I am a recent resident of Romsey and as such was interested to learn of the significance of Lord Palmerston whose statue is in the town square.  It appears that he was named Henry John Temple who became the Third Viscount Palmerston and was a member of Parliament from 1830 - 1865. 

I have been reading about Lord Palmerston and came across a very interesting thesis written by PhD student, Rob McGregor, in which he describes Lord Palmerston's stance and relationship with British anti-slavery.  

It shows that Lord Palmerston was so vigorously opposed to the slave trade that he described his efforts in the suppression of the slave trade as his life's proudest achievement.

I am a committee member of The Nelson Society, a society which aims to raise public awareness of the life and times of Admiral Lord Nelson, and so was interested to read of Lord Palmerston as I have just finished reading a book written and published by Chris Brett, Chairman of The Nelson Society, called Nelson And The Slave Trade which refutes the recent allegations that Nelson was pro-slavery and it reveals a plot to use Nelson's reputation, after his death, to influence debates on slavery in 1807.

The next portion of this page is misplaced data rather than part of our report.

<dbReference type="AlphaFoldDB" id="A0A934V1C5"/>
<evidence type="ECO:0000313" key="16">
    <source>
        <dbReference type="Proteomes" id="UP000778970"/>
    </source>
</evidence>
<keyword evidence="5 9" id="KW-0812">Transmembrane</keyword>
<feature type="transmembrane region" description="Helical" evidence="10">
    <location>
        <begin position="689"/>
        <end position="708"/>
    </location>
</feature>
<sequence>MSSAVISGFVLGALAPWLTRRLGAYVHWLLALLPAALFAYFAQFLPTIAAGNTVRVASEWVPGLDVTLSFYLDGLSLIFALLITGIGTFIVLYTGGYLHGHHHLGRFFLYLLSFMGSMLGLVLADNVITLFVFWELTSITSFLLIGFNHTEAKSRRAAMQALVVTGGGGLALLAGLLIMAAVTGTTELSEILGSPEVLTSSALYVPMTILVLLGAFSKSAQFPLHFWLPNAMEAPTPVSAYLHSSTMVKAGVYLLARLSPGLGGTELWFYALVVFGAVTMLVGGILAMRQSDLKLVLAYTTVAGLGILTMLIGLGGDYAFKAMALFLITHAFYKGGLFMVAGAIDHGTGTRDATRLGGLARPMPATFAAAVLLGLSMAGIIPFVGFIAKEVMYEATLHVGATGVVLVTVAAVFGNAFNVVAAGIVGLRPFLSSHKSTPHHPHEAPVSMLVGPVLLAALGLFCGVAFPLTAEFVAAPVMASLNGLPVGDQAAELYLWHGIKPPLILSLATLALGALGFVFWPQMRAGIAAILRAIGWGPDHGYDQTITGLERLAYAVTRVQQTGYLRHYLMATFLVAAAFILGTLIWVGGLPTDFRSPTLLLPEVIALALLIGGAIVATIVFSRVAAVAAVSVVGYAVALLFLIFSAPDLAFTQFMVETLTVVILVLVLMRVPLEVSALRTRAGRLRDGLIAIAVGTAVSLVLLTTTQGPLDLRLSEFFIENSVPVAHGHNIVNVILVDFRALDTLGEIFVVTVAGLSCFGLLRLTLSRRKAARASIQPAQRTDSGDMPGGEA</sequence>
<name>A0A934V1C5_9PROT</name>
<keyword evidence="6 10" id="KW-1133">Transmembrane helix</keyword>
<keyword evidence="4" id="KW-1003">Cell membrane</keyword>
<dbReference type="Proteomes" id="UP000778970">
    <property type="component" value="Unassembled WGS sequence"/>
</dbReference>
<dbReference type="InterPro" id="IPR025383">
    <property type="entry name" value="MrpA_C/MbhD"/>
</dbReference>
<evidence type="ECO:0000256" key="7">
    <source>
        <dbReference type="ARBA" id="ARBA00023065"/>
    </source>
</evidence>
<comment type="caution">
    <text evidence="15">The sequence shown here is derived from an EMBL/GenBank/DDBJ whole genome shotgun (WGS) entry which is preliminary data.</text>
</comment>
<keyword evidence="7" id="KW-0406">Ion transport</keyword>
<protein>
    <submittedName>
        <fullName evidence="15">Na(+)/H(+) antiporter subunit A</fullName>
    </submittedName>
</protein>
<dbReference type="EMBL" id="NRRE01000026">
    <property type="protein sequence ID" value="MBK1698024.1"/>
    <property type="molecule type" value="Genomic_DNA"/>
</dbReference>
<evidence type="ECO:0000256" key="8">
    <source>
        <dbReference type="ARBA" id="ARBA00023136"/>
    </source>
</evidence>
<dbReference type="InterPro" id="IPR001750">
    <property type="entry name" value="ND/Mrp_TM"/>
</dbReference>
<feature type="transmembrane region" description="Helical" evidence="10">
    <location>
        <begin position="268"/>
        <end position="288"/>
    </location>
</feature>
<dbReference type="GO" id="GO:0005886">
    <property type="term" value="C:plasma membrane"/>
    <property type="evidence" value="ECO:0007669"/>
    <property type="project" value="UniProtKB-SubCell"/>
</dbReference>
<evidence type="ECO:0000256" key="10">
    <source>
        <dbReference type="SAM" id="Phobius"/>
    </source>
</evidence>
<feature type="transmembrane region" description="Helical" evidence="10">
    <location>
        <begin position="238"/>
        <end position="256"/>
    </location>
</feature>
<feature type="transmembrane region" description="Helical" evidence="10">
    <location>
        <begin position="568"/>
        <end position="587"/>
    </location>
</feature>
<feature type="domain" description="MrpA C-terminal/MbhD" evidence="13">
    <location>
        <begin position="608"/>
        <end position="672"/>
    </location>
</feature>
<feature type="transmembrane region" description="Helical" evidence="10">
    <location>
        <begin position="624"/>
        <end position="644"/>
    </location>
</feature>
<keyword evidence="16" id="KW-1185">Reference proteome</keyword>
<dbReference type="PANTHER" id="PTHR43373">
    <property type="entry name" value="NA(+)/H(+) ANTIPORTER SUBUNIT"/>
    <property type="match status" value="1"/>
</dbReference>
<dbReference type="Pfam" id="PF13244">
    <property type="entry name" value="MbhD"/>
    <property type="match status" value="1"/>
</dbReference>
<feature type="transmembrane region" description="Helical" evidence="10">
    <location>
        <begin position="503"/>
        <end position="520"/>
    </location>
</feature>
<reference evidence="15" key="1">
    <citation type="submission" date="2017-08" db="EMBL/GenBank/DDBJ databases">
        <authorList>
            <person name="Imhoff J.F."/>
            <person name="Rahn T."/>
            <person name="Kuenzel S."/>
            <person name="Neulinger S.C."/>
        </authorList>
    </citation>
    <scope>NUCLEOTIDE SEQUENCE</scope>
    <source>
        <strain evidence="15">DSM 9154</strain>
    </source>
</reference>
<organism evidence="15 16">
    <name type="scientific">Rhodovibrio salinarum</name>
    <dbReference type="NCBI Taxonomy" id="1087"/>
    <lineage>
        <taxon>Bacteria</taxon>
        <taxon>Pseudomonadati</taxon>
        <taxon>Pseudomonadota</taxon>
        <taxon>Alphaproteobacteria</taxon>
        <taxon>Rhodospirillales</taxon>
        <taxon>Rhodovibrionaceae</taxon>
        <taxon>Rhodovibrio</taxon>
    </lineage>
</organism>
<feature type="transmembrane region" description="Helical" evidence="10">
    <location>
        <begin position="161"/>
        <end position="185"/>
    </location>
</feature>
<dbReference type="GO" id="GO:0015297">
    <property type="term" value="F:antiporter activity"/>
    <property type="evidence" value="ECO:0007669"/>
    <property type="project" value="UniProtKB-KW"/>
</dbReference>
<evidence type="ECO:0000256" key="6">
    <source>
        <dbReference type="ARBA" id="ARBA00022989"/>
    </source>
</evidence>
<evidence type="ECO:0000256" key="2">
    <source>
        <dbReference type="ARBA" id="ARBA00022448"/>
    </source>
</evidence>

The book reveals how a personal and private letter which was written by Lord Nelson to a wealthy and powerful slave owner, was subsequently forged by the West India planters who sought to use Nelson's posthumous reputation in their campaign to halt the abolition of the slave trade.  If your readers are interested in learning more about these horrendous recent attempts to damage Nelson's reputation they can contact The Nelson Society.

I was so pleased to learn that Lord Palmerston's efforts to abolish slavery went from his entry into the Foreign Office in 1830 through to the end of his premiership in 1865.  

For more information about The Nelson Society visit its website at nelson-society.com.

Jeanette Ryder


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